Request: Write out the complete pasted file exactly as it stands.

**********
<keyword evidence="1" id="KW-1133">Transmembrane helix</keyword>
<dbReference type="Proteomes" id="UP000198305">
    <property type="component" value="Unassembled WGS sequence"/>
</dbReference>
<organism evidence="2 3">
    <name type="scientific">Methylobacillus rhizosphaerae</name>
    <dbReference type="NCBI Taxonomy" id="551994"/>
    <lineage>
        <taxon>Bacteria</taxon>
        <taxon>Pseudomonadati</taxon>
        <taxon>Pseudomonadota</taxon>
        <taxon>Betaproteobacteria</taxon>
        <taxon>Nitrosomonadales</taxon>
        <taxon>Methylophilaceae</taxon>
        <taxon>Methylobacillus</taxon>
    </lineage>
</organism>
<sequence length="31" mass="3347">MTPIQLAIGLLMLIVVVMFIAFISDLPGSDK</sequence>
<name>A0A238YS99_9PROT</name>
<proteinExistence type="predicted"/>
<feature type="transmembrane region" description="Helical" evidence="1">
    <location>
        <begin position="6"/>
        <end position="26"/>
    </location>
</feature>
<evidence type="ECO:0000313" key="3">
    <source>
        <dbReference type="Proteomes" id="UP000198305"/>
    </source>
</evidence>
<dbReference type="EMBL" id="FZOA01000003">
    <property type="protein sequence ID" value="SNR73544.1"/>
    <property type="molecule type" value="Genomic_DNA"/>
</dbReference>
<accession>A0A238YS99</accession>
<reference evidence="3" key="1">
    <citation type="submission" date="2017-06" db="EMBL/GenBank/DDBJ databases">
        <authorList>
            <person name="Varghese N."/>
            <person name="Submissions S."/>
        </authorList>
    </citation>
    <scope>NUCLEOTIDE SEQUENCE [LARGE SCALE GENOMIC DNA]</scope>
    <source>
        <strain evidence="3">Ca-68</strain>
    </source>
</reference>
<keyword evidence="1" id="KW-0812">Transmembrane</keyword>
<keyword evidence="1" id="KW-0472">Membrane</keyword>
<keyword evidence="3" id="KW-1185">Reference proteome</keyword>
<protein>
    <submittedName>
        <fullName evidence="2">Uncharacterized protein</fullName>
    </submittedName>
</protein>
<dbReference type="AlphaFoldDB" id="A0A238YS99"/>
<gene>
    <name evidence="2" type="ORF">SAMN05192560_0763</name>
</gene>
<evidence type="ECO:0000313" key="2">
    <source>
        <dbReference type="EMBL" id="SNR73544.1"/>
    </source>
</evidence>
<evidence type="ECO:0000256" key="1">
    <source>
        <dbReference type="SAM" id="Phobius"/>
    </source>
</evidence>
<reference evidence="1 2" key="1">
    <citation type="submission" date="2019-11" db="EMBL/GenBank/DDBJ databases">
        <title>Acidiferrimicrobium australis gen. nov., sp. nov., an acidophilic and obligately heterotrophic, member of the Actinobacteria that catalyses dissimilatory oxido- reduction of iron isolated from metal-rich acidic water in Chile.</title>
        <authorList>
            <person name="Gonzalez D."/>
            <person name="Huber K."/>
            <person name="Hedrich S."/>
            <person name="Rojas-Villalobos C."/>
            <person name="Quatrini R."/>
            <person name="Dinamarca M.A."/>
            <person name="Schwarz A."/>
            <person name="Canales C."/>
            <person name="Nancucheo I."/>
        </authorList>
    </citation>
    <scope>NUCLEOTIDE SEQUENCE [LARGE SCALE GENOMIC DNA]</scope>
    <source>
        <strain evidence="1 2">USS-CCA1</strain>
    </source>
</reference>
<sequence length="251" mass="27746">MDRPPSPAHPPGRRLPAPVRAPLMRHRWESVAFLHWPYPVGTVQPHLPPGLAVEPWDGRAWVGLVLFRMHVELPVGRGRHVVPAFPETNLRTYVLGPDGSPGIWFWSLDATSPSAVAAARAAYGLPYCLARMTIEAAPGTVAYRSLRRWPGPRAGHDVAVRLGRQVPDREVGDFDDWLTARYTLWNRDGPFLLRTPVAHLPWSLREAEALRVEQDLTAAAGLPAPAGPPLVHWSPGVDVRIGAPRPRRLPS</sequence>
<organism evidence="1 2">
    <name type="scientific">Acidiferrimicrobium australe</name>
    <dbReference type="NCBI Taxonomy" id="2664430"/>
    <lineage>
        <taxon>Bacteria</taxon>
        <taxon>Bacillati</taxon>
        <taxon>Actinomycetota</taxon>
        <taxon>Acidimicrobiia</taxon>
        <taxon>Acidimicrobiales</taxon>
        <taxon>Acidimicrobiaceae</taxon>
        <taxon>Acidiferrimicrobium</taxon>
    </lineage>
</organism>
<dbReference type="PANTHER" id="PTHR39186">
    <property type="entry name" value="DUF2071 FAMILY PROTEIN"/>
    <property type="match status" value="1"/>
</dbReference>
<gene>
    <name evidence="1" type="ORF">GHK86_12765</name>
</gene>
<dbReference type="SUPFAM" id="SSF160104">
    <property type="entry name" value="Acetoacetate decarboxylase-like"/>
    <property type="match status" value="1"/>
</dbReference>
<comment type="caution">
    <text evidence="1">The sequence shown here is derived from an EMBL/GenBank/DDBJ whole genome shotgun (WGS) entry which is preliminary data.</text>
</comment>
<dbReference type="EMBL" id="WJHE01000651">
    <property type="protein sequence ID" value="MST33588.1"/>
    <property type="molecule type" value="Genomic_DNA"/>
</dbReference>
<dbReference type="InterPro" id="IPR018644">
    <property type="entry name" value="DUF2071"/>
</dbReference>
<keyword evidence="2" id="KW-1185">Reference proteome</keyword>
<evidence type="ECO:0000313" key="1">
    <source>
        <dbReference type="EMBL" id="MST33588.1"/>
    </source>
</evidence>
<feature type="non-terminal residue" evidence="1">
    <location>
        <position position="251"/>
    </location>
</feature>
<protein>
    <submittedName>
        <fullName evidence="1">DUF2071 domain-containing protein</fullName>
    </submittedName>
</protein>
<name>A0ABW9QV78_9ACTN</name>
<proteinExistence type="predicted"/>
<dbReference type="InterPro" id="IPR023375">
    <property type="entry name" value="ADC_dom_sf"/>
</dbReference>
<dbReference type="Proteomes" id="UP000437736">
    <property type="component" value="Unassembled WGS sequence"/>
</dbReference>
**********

<keyword evidence="1" id="KW-1133">Transmembrane helix</keyword>
<dbReference type="Proteomes" id="UP000198305">
    <property type="component" value="Unassembled WGS sequence"/>
</dbReference>
<organism evidence="2 3">
    <name type="scientific">Methylobacillus rhizosphaerae</name>
    <dbReference type="NCBI Taxonomy" id="551994"/>
    <lineage>
        <taxon>Bacteria</taxon>
        <taxon>Pseudomonadati</taxon>
        <taxon>Pseudomonadota</taxon>
        <taxon>Betaproteobacteria</taxon>
        <taxon>Nitrosomonadales</taxon>
        <taxon>Methylophilaceae</taxon>
        <taxon>Methylobacillus</taxon>
    </lineage>
</organism>
<sequence length="31" mass="3347">MTPIQLAIGLLMLIVVVMFIAFISDLPGSDK</sequence>
<name>A0A238YS99_9PROT</name>
<proteinExistence type="predicted"/>
<feature type="transmembrane region" description="Helical" evidence="1">
    <location>
        <begin position="6"/>
        <end position="26"/>
    </location>
</feature>
<evidence type="ECO:0000313" key="3">
    <source>
        <dbReference type="Proteomes" id="UP000198305"/>
    </source>
</evidence>
<dbReference type="EMBL" id="FZOA01000003">
    <property type="protein sequence ID" value="SNR73544.1"/>
    <property type="molecule type" value="Genomic_DNA"/>
</dbReference>
<accession>A0A238YS99</accession>
<reference evidence="3" key="1">
    <citation type="submission" date="2017-06" db="EMBL/GenBank/DDBJ databases">
        <authorList>
            <person name="Varghese N."/>
            <person name="Submissions S."/>
        </authorList>
    </citation>
    <scope>NUCLEOTIDE SEQUENCE [LARGE SCALE GENOMIC DNA]</scope>
    <source>
        <strain evidence="3">Ca-68</strain>
    </source>
</reference>
<keyword evidence="1" id="KW-0812">Transmembrane</keyword>
<keyword evidence="1" id="KW-0472">Membrane</keyword>
<keyword evidence="3" id="KW-1185">Reference proteome</keyword>
<protein>
    <submittedName>
        <fullName evidence="2">Uncharacterized protein</fullName>
    </submittedName>
</protein>
<dbReference type="AlphaFoldDB" id="A0A238YS99"/>
<gene>
    <name evidence="2" type="ORF">SAMN05192560_0763</name>
</gene>
<evidence type="ECO:0000313" key="2">
    <source>
        <dbReference type="EMBL" id="SNR73544.1"/>
    </source>
</evidence>
<evidence type="ECO:0000256" key="1">
    <source>
        <dbReference type="SAM" id="Phobius"/>
    </source>
</evidence>
<reference evidence="1 2" key="1">
    <citation type="submission" date="2019-11" db="EMBL/GenBank/DDBJ databases">
        <title>Acidiferrimicrobium australis gen. nov., sp. nov., an acidophilic and obligately heterotrophic, member of the Actinobacteria that catalyses dissimilatory oxido- reduction of iron isolated from metal-rich acidic water in Chile.</title>
        <authorList>
            <person name="Gonzalez D."/>
            <person name="Huber K."/>
            <person name="Hedrich S."/>
            <person name="Rojas-Villalobos C."/>
            <person name="Quatrini R."/>
            <person name="Dinamarca M.A."/>
            <person name="Schwarz A."/>
            <person name="Canales C."/>
            <person name="Nancucheo I."/>
        </authorList>
    </citation>
    <scope>NUCLEOTIDE SEQUENCE [LARGE SCALE GENOMIC DNA]</scope>
    <source>
        <strain evidence="1 2">USS-CCA1</strain>
    </source>
</reference>
<sequence length="251" mass="27746">MDRPPSPAHPPGRRLPAPVRAPLMRHRWESVAFLHWPYPVGTVQPHLPPGLAVEPWDGRAWVGLVLFRMHVELPVGRGRHVVPAFPETNLRTYVLGPDGSPGIWFWSLDATSPSAVAAARAAYGLPYCLARMTIEAAPGTVAYRSLRRWPGPRAGHDVAVRLGRQVPDREVGDFDDWLTARYTLWNRDGPFLLRTPVAHLPWSLREAEALRVEQDLTAAAGLPAPAGPPLVHWSPGVDVRIGAPRPRRLPS</sequence>
<organism evidence="1 2">
    <name type="scientific">Acidiferrimicrobium australe</name>
    <dbReference type="NCBI Taxonomy" id="2664430"/>
    <lineage>
        <taxon>Bacteria</taxon>
        <taxon>Bacillati</taxon>
        <taxon>Actinomycetota</taxon>
        <taxon>Acidimicrobiia</taxon>
        <taxon>Acidimicrobiales</taxon>
        <taxon>Acidimicrobiaceae</taxon>
        <taxon>Acidiferrimicrobium</taxon>
    </lineage>
</organism>
<dbReference type="PANTHER" id="PTHR39186">
    <property type="entry name" value="DUF2071 FAMILY PROTEIN"/>
    <property type="match status" value="1"/>
</dbReference>
<gene>
    <name evidence="1" type="ORF">GHK86_12765</name>
</gene>
<dbReference type="SUPFAM" id="SSF160104">
    <property type="entry name" value="Acetoacetate decarboxylase-like"/>
    <property type="match status" value="1"/>
</dbReference>
<comment type="caution">
    <text evidence="1">The sequence shown here is derived from an EMBL/GenBank/DDBJ whole genome shotgun (WGS) entry which is preliminary data.</text>
</comment>
<dbReference type="EMBL" id="WJHE01000651">
    <property type="protein sequence ID" value="MST33588.1"/>
    <property type="molecule type" value="Genomic_DNA"/>
</dbReference>
<dbReference type="InterPro" id="IPR018644">
    <property type="entry name" value="DUF2071"/>
</dbReference>
<keyword evidence="2" id="KW-1185">Reference proteome</keyword>
<evidence type="ECO:0000313" key="1">
    <source>
        <dbReference type="EMBL" id="MST33588.1"/>
    </source>
</evidence>
<feature type="non-terminal residue" evidence="1">
    <location>
        <position position="251"/>
    </location>
</feature>
<protein>
    <submittedName>
        <fullName evidence="1">DUF2071 domain-containing protein</fullName>
    </submittedName>
</protein>
<name>A0ABW9QV78_9ACTN</name>
<proteinExistence type="predicted"/>
<dbReference type="InterPro" id="IPR023375">
    <property type="entry name" value="ADC_dom_sf"/>
</dbReference>
<dbReference type="Proteomes" id="UP000437736">
    <property type="component" value="Unassembled WGS sequence"/>
</dbReference>